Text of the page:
Another statistic, if available through the website builder being used, is behaviour. This data lets you see where your site visitors are going, letting you see what they find more important. For Joe, a lot of his visitors are looking at a new sweater he recently started selling – this gives him two ideas: he can plan to put a sale on this sweater in the future, and he can also link to it from his homepage so it is easier for visitors to find it.
Now, let’s talk about referrals. Referrals, essentially, are how people are finding your site – whether it is through social media, direct links (www.joessweaters.ca), articles or pages from other websites or anywhere someone can link to the website. By analyzing this statistic, Joe can find out where his traffic is coming from – allowing him to dedicate more time to that source. If it was for example – his Facebook page when it gets up and running, Joe may want to post more deals and content there.
Finally – let’s talk about conversions. Conversions are when a user’s actions turn into a tangible actions such as a download or a sale. While all of the data we have discussed so far is valuable, this metric allows us to better understand if Joe’s tactics and site are working. For Joe, his conversion metric is having people buy his clothes online and so far, there have been five orders places and paid for.
Now that we’ve discussed the website, let’s talk about step two – his email blast.
Joe also wanted to send an email blast which can only be done once he has compiled an email list. There are a myriad of ways he can do this, but as Joe took the old fashioned way: asking customers to write down their email when they make an in-store purchase. By writing down their name and email address, they’ve provided consent for Joe to contact them in the future with information.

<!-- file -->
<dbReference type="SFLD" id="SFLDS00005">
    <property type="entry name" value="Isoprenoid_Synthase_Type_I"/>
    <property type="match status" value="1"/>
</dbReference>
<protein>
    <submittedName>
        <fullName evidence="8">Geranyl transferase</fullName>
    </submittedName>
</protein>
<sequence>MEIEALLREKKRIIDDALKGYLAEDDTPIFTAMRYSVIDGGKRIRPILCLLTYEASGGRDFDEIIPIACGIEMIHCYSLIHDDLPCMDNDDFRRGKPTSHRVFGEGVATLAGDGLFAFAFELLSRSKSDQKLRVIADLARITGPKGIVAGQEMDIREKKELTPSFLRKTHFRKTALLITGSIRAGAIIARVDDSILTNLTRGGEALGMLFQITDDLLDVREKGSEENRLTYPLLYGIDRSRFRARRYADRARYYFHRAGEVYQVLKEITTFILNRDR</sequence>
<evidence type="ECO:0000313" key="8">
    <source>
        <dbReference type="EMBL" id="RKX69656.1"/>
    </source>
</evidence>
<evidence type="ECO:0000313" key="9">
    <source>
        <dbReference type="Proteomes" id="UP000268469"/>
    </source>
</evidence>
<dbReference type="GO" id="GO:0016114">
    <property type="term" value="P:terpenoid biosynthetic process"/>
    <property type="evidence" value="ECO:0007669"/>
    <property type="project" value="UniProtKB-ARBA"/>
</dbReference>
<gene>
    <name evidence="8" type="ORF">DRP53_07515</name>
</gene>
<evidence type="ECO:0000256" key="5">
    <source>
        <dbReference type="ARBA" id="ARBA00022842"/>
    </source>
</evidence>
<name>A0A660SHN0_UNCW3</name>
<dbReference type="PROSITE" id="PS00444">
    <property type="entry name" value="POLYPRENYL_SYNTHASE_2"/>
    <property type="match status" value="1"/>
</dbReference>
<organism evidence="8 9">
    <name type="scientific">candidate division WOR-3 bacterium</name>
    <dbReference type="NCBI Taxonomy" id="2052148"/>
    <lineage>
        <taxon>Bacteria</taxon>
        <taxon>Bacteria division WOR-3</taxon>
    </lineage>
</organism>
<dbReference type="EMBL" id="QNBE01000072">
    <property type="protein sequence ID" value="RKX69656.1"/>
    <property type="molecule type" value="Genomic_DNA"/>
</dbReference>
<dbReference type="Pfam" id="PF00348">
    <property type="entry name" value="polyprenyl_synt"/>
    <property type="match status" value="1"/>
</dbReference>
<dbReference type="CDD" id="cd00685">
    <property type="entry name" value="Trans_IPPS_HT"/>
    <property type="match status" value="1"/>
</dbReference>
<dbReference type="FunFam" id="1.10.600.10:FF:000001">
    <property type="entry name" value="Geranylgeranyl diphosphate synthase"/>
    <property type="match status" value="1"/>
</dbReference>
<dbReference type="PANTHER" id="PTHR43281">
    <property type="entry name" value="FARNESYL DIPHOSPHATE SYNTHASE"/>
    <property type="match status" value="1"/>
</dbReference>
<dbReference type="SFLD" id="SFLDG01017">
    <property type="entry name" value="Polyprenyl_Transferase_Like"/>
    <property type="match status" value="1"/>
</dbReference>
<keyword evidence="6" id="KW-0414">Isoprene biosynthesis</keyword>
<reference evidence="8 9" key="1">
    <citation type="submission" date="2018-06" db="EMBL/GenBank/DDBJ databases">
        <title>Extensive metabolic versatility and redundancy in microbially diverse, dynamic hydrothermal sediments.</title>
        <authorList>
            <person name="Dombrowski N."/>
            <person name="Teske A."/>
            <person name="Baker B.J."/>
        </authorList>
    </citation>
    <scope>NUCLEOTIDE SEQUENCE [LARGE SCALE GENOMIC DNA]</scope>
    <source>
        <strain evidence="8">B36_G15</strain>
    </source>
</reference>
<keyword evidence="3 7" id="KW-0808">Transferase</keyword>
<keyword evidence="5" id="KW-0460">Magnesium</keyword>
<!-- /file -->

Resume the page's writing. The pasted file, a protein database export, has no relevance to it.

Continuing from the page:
After he gathered around 50 signatures and launched his website, he wanted to announce its launch with a email blast introducing the new site and having a buy one, get one half off sale. To aid Joe, we discussed what goes into making a strong email, starting with subject lines.
When it comes to subject lines – the inbox is a tough place to. Everyone by now has become skilled at skimming their inbox for the stuff they want to read, leaving little room for boring and poorly written subject lines. Composing attention-grabbing and concise subject lines of 50 characters or less with a benefit added is challenging. This is the first things your email subscribers will see, so you need to create a subject line that is captivating and a sender name that is trustworthy. Keep your subject line direct and truthful, and give subscribers a good idea of what is in the email. DON’T USE ALL CAPS and review our list of spam trigger words to learn what to avoid. Your sender name should be your company or a well-known staff member. The true test for you is to read it back to yourself and decide whether you would open it up as a consumer.